Audrey Ignatoff
Improving anti-bullying laws
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By Audrey Ignatoff
July 29, 2018

Bullying has become an epidemic in our society, causing kids not to attend school, drop out of school, become mentally disturbed, commit suicide, and become violent themselves. Yet, fully 64 percent of students who were bullied do not report it.

Every state has an Anti-Bullying Law and many also have Anti-Bullying Policies. However, New Jersey has the strongest Anti Bullying Law. In addition, the Federal Government also has an Anti-Bullying Law that address bullying as harassment in protected areas such as disability, race, religion, color, national origin and age.

While these laws are welcome and have helped the victims of bullying press criminal and civil charges against bullies and schools, there is still some improvement needed. In particular, disabled victims need additional protection because they are the mot vulnerable targets.

The law should be tolled to eliminate statutes of limitations (which are rather short) when a disabled victim discovers an emotional and/or physical problem directly related to the bullying some time later. Often, bullying was not addressed properly by schools and colleges when it occurred, and perhaps disabled victims were not able to communicate properly to parents, law enforcement, etc. at that time, but are able to do so when they are more mature. Thus, bullying should be taken as seriously as other forms of child and sexual abuse. Often, lawyers do not want to take on these cases or they want a great deal of money to do so which the victim often does not have.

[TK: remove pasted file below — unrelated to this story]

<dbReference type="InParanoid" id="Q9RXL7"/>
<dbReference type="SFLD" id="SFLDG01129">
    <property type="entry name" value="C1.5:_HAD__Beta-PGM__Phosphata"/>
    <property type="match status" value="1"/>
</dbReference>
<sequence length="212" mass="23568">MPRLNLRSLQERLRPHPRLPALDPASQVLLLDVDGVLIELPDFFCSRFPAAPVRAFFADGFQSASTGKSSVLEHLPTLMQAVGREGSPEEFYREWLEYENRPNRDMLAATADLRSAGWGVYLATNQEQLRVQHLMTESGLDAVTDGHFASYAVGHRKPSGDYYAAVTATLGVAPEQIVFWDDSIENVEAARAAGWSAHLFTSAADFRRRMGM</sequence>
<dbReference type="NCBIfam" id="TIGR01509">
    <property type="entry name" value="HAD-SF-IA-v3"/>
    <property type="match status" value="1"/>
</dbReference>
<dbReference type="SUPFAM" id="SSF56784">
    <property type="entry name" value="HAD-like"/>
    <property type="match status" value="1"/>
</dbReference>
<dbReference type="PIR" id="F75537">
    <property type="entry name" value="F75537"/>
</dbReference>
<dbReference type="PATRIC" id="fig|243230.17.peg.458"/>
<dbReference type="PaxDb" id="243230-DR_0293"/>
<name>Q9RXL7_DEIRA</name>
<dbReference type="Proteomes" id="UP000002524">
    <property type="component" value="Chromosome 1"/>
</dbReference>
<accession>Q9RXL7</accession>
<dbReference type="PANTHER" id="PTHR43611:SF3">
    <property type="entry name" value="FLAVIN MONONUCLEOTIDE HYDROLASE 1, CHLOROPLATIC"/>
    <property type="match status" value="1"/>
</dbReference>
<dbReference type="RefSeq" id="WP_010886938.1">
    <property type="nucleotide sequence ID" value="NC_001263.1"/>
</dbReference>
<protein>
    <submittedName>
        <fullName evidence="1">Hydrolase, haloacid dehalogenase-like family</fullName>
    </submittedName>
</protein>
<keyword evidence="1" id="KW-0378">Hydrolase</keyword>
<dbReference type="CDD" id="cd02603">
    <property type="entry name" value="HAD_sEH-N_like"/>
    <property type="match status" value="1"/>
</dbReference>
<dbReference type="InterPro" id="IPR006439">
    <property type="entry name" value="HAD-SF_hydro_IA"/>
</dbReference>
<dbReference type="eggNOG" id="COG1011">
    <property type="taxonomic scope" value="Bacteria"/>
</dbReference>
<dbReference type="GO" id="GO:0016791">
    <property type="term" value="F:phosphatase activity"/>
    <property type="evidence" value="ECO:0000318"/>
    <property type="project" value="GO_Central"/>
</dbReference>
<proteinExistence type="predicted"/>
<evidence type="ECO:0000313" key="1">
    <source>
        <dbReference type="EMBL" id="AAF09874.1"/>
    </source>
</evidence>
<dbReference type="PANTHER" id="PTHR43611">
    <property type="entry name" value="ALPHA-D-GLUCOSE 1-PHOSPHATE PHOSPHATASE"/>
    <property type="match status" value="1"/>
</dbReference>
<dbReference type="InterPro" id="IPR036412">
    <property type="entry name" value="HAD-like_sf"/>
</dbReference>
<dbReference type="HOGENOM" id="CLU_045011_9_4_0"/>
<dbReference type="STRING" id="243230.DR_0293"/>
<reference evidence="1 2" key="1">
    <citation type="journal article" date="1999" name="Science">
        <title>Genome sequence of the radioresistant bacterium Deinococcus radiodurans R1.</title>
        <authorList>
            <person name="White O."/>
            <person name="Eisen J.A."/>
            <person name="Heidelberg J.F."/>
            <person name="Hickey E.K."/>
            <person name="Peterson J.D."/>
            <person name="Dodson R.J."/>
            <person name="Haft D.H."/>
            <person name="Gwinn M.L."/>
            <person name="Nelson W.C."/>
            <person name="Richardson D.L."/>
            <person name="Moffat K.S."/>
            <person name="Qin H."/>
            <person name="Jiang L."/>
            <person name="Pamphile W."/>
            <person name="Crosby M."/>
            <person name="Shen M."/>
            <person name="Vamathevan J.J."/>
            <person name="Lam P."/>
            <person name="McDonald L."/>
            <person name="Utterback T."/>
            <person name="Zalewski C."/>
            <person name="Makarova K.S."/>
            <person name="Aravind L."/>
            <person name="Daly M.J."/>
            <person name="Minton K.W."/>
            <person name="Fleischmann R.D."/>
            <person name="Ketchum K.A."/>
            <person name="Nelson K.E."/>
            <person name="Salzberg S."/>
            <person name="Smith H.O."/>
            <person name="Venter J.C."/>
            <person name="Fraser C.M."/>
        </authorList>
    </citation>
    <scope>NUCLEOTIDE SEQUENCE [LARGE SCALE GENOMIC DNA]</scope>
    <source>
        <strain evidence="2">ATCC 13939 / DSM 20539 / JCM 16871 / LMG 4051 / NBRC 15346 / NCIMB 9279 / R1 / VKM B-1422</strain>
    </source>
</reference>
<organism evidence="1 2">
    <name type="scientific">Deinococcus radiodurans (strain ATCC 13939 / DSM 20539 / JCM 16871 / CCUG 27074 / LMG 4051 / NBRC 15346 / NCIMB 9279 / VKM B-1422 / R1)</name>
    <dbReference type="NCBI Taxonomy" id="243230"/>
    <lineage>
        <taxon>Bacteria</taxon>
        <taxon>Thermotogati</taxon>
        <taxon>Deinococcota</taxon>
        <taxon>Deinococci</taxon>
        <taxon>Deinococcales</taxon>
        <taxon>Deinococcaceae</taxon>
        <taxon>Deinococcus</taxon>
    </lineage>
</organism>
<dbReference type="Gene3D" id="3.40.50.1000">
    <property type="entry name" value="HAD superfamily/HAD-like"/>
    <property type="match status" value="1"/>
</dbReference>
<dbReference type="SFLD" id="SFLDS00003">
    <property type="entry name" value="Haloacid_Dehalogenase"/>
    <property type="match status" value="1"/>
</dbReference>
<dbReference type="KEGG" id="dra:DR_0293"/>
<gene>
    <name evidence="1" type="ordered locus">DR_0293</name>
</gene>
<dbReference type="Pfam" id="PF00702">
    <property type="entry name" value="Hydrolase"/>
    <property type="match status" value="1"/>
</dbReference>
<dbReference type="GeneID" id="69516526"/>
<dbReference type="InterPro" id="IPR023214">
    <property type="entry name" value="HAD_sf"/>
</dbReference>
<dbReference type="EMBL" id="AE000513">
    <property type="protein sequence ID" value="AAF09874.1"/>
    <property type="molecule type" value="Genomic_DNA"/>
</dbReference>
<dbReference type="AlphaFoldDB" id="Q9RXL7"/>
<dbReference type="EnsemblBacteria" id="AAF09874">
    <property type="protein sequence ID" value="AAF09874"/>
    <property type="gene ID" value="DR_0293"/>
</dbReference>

I am proposing that we lobby our state and federal representatives to toll bullying cases of disabled where harm was discovered later, and the victims can clearly connect this bullying with their emotional and/or physical problems. Also, I am proposing a campaign to raise money and establish a legal fund to help disabled victims of bullying obtain legal assistance. Funds can be donated through The Education Project, a nonprofit organization at www.educationproject.org. In addition, we should encourage more attorneys to take on bullying cases either on a contingency basis or at a reduced fee and establish a pool of lawyers in each state, starting with New Jersey. Two notable cases of bullying where the victims committed suicide were Tyler Clementi and Mallory Grossman.

The disabled are the most bullied group and bullying often leads to serious problems such as suicide, drug abuse, and mental and emotional issues such as Post Traumatic Stress Disorder (PTSD). This also causes a great economic loss to society in terms of lost talent, contributions, and income. Bullying adds a great deal of stress to the victim as well as their families, and the effects can last well into adulthood and even throughout life.

© Audrey Ignatoff

 

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Audrey Ignatoff

Audrey Ignatoff is the president of Senior Arts and Systems, a consulting company in health care and geriatrics... (more)

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